30 Nov 23

Different ways to prevent overfitting in machine learning: Navigating the Thin Line

Adam Copestake

In this Article


In the rapidly evolving landscape of machine learning, the pursuit of accuracy often leads developers and data scientists to confront a significant challenge: overfitting. While the ultimate goal is to create models that generalise well to new, unseen data, overfitting is a two-pronged problem which gives the illusion of accuracy while in turn producing less meaningful results. In this blog, we’ll delve into the various ways to prevent overfitting in machine learning. Whilst exploring overfitting’s consequences, and examining its intricacies.


Understanding Overfitting & ways to prevent overfitting in machine learning


Graduate trying to understand the ways to prevent overfitting in machine learning







At its core, overfitting occurs when a machine learning model learns the training data too well, capturing not only the underlying patterns but also the noise and fluctuations inherent in that specific dataset. Consequently, an overfitted model performs exceptionally well on the training data but fails to generalise effectively to new, unseen data. It essentially memorises the training set instead of learning the underlying patterns that would enable it to make accurate predictions on diverse datasets. Employing multiple ways to prevent overfitting in machine learning is crucial to ensure that the model doesn’t merely memorise the training data but rather learns the essential patterns for making accurate predictions in various scenarios. It is analogous to revising for an exam by simply memorising all the questions and answers from the practice papers – while you may get 100% on the practice papers, you have not learnt how to actually solve any exam questions and so will do badly in the exam.

One of the easiest ways to prevent overfitting in machine learning is to consider doing polynomial linear regression in two dimensions. This machine-learning method attempts to find the equation of a line which goes through as many data points as possible. Consider the following dataset.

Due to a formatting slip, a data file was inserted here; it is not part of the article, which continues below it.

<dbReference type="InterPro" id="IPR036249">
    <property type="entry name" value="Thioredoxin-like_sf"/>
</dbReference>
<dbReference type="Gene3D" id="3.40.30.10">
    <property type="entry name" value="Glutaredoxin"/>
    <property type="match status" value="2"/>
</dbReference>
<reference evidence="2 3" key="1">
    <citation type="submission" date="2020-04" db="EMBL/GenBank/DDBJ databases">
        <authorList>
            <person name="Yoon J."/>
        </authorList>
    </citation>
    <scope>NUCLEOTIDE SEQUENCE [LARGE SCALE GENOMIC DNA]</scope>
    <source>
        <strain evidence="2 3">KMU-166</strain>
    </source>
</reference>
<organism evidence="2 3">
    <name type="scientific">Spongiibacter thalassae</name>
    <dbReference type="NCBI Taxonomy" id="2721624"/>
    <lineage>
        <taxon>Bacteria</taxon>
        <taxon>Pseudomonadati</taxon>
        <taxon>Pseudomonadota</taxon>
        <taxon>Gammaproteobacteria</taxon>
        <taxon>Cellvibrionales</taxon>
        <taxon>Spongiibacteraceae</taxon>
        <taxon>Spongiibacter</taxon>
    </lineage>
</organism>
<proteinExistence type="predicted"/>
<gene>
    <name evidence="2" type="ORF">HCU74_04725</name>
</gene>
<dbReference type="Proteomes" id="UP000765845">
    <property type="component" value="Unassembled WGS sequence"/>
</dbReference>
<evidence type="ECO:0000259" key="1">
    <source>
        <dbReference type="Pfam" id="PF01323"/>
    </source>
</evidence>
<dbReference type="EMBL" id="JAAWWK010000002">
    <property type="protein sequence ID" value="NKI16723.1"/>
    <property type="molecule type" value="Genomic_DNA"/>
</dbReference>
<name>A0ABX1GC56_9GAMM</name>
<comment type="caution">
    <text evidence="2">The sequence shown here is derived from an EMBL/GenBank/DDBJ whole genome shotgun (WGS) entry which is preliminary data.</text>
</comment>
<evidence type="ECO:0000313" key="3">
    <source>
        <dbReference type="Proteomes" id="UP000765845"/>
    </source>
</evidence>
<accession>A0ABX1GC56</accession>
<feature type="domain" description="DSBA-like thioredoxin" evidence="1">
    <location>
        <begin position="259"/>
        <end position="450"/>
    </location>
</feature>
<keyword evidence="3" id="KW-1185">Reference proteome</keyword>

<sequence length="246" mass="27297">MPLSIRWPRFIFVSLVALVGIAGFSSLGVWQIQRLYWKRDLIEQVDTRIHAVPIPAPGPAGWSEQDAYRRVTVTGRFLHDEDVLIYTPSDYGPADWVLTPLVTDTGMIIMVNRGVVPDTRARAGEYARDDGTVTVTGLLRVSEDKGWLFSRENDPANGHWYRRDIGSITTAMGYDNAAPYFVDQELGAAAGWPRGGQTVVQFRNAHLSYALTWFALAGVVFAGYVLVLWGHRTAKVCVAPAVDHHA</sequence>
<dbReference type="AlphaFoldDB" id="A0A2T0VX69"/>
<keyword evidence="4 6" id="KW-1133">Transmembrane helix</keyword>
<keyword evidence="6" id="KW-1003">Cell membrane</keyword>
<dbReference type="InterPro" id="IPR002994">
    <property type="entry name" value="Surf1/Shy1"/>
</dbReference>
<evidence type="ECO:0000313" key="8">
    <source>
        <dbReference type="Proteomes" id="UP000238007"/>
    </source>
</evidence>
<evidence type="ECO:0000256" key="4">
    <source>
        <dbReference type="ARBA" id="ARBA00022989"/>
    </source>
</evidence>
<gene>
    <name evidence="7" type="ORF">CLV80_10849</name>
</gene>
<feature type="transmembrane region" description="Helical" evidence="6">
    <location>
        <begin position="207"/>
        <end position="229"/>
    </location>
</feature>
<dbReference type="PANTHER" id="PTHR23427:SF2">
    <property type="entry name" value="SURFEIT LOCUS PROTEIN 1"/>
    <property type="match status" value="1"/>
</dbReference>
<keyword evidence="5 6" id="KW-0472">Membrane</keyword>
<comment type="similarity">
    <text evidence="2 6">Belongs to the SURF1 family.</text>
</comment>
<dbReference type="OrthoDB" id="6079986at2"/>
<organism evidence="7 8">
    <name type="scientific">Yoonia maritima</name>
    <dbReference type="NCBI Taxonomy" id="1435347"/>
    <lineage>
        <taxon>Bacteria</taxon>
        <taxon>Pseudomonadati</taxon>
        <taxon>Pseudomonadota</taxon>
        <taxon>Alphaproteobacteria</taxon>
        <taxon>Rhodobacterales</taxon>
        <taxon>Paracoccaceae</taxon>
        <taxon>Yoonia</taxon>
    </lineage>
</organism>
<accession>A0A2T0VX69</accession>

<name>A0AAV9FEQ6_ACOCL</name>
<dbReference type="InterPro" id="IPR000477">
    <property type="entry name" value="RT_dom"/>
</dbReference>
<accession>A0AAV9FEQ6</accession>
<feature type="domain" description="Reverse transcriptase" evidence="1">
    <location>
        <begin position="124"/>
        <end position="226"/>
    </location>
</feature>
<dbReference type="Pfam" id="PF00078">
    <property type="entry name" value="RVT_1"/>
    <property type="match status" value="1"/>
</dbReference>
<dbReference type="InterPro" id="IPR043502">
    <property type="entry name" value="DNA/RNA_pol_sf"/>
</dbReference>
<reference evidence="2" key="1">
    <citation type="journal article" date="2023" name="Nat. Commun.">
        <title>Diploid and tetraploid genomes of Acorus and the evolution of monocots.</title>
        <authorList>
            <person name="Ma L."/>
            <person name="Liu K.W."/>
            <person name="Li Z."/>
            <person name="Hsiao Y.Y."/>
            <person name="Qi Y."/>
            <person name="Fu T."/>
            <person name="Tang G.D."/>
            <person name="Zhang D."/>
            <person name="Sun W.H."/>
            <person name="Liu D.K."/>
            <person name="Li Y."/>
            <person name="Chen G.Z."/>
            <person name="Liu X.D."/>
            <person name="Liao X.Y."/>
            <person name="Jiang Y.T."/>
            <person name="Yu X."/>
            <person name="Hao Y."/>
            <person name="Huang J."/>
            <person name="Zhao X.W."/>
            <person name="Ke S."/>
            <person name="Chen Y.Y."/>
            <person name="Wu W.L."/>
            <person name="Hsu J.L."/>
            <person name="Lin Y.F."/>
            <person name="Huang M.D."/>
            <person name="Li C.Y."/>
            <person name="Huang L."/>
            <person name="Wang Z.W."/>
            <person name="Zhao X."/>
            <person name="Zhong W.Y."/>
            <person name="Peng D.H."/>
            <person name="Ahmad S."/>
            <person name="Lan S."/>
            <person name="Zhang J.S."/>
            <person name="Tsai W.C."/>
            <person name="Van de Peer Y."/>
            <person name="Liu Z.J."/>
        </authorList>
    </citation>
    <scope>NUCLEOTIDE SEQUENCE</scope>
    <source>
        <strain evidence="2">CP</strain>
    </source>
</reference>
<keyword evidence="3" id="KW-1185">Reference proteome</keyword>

1 10
2 12
3 14
4 16


It is easy to spot the pattern and indeed the equation for the linear regression line is Y = 2X + 8. On the data this equation perfectly predicts each data point. Now consider the following data which is very similar but with some slight fluctuations added.


X Y Y (predicted) Error
1 10.1 10 0.1
2 11.9 12 0.1
3 14.05 14 0.05
4 16.05 16 0.05


If we use the same model, the equation still performs very well. The mean squared error of using the same equation is 0.00625, which is a very low error term. Now let’s consider using a model which is overfitted. Any set of n points of data can theoretically be hit by a polynomial of degree n-1. In this case that would be a cubic polynomial. The cubic equation which hits all these datapoints is -1/12 x^3 + 27/40 x^2 + 43/120 x + 9.15. Immediately we can see that the equation is far more complex, and it is not immediately clear what the relationship is between X and Y is. This equation technically performs better with a mean squared error of 0, but let’s plot both equations and see what happens when the X values go beyond the training data range.


polynomial linear regression depicted in a graph


The graph makes it even clearer that the more complex equation differs severely from the original equation. As the X values deviate more and more from the range in the sample set, the Y values become more and more extreme. The slight increase in accuracy for the training data has been offset by the massive loss in accuracy for unseen values. This is the fundamental problem with overfitting.